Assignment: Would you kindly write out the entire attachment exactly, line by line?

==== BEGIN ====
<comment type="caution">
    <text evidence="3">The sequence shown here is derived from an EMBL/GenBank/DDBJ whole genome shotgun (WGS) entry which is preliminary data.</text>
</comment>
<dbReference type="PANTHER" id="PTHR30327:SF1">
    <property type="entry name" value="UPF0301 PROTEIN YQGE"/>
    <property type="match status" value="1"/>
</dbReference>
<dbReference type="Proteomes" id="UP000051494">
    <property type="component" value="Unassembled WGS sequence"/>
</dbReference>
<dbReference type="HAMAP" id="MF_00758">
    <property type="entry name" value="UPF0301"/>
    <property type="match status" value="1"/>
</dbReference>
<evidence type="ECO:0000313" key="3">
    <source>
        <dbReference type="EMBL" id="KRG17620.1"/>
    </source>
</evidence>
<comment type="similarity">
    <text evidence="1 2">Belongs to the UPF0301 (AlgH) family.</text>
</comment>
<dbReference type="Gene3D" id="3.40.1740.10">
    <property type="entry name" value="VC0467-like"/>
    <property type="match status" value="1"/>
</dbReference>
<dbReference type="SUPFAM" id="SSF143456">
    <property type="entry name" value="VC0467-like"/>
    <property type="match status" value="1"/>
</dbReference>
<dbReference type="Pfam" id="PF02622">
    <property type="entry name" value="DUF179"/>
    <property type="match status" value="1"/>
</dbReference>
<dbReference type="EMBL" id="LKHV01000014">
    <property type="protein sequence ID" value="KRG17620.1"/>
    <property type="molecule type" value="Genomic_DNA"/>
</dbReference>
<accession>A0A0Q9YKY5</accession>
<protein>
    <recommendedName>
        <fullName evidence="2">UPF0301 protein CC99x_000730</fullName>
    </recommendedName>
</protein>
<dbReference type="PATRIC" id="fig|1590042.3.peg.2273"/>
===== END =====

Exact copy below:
<comment type="caution">
    <text evidence="3">The sequence shown here is derived from an EMBL/GenBank/DDBJ whole genome shotgun (WGS) entry which is preliminary data.</text>
</comment>
<dbReference type="PANTHER" id="PTHR30327:SF1">
    <property type="entry name" value="UPF0301 PROTEIN YQGE"/>
    <property type="match status" value="1"/>
</dbReference>
<dbReference type="Proteomes" id="UP000051494">
    <property type="component" value="Unassembled WGS sequence"/>
</dbReference>
<dbReference type="HAMAP" id="MF_00758">
    <property type="entry name" value="UPF0301"/>
    <property type="match status" value="1"/>
</dbReference>
<evidence type="ECO:0000313" key="3">
    <source>
        <dbReference type="EMBL" id="KRG17620.1"/>
    </source>
</evidence>
<comment type="similarity">
    <text evidence="1 2">Belongs to the UPF0301 (AlgH) family.</text>
</comment>
<dbReference type="Gene3D" id="3.40.1740.10">
    <property type="entry name" value="VC0467-like"/>
    <property type="match status" value="1"/>
</dbReference>
<dbReference type="SUPFAM" id="SSF143456">
    <property type="entry name" value="VC0467-like"/>
    <property type="match status" value="1"/>
</dbReference>
<dbReference type="Pfam" id="PF02622">
    <property type="entry name" value="DUF179"/>
    <property type="match status" value="1"/>
</dbReference>
<dbReference type="EMBL" id="LKHV01000014">
    <property type="protein sequence ID" value="KRG17620.1"/>
    <property type="molecule type" value="Genomic_DNA"/>
</dbReference>
<accession>A0A0Q9YKY5</accession>
<protein>
    <recommendedName>
        <fullName evidence="2">UPF0301 protein CC99x_000730</fullName>
    </recommendedName>
</protein>
<dbReference type="PATRIC" id="fig|1590042.3.peg.2273"/>